The news hit the streets last month and exploded on social media. New Belgium Brewing was considering an offer to “sell out” to a larger beer company, Lion Little World Beverages. Because it is a 100 percent employee-owned company, it was ultimately New Belgium’s employee-owners who had to make the final decision.
On Wednesday, December 18th New Belgium Brewing and Kirin-owned Lion Little World Beverages announced that the deal is moving forward. According to Forbes, the agreement is worth between $350 million and $400 million. The number of employees voting in favor of the sale was not announced. The deal already cleared regulatory antitrust approval and is expected to close by the end of 2019.
Beyond the acquisition of New Belgium Brewing, there are indications that Lion Little World Beverages plans to expand its presence in the American craft beer market, as discussed later in this article.
Currently, New Belgium Brewing is the fourth-largest craft brewery in America according to the Brewers Association’s definition of the term craft brewery, which states that a craft brewer is both small and independent. With the closing of this deal, New Belgium becomes one of many beer brands in the larger Lion Little World Beverages portfolio, no longer independent and therefore no longer considered a craft brewer by the Brewers Association.
Lion Little World Beverages is an Australia-based subsidiary of Japan’s Kirin Holdings Company Limited. More precisely, Lion Little World Beverages is the global craft-focused business division of Lion Pty Limited, a large food and beverage company headquartered in Australia that is owned by Kirin Holdings Company Limited.
New Belgium Brewing’s headquarters will remain in Fort Collins, according to reports. Also, Kim Jordan, one of the founders of New Belgium, will remain with the company in an advisory role. According to a statement from the company, business will continue as usual at the brewery for the current employees.
“Today, New Belgium ESOP (Employee Stock Ownership Plan) participants voted in favor of the proposed transaction with Little World Beverages,” said New Belgium CEO Steve Fechheimer in an announcement released by the brewery. “This result moves us one step closer towards New Belgium Brewing officially joining Lion Little World Beverages. We’re excited about the next chapter for NBB and continuing to prove business can be a force for good.”
Though you’ve probably never heard of Lion Little World Beverages (aka “Lion Little” or “Little World Beverages”), they are a big player on the global beer scene. You are more likely familiar with Kirin, the Japanese-based parent company.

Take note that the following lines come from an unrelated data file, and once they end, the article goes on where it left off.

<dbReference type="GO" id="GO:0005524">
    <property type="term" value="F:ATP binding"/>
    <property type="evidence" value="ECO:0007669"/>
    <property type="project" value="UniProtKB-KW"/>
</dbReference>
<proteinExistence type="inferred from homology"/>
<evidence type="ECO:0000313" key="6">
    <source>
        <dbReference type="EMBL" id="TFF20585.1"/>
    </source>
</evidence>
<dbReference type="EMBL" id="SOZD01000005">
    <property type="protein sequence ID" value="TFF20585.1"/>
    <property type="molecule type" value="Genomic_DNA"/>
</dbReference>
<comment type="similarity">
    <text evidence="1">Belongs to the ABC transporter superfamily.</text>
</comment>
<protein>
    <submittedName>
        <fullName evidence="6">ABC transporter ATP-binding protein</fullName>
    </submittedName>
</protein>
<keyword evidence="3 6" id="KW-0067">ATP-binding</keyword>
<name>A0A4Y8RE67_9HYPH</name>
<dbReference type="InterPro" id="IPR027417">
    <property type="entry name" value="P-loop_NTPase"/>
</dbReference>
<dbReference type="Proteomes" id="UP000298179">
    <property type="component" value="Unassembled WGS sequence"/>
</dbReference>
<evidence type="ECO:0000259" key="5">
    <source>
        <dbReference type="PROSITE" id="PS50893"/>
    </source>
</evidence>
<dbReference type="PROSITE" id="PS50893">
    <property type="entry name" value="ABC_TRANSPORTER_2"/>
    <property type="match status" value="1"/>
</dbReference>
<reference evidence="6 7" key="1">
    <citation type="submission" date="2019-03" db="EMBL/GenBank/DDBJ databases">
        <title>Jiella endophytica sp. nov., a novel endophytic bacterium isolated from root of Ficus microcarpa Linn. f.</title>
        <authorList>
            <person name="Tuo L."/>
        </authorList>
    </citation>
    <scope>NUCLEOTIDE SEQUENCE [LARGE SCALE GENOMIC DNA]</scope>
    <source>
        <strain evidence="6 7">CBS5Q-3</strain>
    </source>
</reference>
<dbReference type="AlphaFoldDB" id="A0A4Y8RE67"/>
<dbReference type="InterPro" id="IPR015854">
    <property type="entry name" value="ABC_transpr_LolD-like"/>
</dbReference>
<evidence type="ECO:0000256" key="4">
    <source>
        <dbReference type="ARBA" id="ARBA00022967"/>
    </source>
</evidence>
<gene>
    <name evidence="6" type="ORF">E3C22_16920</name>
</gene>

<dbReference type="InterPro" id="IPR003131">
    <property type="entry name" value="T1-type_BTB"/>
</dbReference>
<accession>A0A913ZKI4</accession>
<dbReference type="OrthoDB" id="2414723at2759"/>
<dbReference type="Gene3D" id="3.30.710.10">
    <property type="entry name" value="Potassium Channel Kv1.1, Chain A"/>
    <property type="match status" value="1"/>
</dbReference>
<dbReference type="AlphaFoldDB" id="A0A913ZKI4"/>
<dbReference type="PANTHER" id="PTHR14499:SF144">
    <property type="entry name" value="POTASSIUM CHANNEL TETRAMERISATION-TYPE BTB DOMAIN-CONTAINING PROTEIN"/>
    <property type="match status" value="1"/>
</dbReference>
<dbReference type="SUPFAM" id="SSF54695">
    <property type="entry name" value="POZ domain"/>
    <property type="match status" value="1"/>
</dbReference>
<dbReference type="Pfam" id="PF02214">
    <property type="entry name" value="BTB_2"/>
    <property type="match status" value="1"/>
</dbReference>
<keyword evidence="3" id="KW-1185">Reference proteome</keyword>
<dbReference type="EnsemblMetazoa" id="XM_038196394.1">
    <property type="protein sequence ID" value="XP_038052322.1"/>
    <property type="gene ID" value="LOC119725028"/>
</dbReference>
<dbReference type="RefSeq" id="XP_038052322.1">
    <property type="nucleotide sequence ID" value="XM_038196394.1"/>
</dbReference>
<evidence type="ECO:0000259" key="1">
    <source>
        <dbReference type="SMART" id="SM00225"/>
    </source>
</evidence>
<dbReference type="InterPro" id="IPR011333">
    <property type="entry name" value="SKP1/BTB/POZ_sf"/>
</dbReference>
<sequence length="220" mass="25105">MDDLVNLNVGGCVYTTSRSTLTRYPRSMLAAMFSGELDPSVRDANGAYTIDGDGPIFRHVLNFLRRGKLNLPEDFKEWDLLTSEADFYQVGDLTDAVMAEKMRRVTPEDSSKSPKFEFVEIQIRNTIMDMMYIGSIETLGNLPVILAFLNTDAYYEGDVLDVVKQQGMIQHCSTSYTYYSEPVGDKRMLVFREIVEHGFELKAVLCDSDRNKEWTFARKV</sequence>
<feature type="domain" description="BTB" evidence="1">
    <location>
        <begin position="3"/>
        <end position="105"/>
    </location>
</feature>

Kirin is a huge company with holdings in many different industries, one of which happens to be the beer industry. Via Lion, its subsidiary, Kirin owns dozens of beer brands around the world. Most of them are Australian brands unfamiliar to Americans; however, the company owns a 24.5% percent stake in Brooklyn Brewery of New York, which is currently Kirin’s only relationship with a North American brand. Put the emphasis on the word currently.
It is not surprising that news the deal sparked ire amongst many beer lovers, many of whom consider a brewery’s independence as an essential virtue. More surprising, news of this acquisition was met with some concern from human rights advocates who point to Kirin’s business and political engagements in Myanmar (Burma). Last weekend, protesters picketed outside of New Belgium’s facility in Fort Collins, Colorado.
Will There Be Others?
In 2015, Lion launched a new craft beer division tasked with expanding the company’s Australian and New Zealand craft beers and ciders into international markets.
In February 2019, it was reported that Kirin planned to allocate upwards of $8.9 billion USD over the next three years “for investment in creation of intangible value, growth of existing businesses, and the establishment and promotion of new businesses bridging pharmaceuticals and food and beverages.”
In May 2019, Lion Global Markets (now known as Lion Little World Beverages) hired former Pabst CEO, Simon Thorpe, to serve as the managing director of the U.S. craft operation. The press release announcing Thorpe’s hiring stated that the newly created role would focus on “spearheading investment in craft brewing around the world,” suggesting that the company had a growing interest in acquiring U.S. craft breweries.
By all indications, the deal with New Belgium is part of a larger strategy to expand Lion Little’s presence in America and around the world. Will that involve buying other American craft breweries? Only time will tell, but $8.9 billion is a lot of money.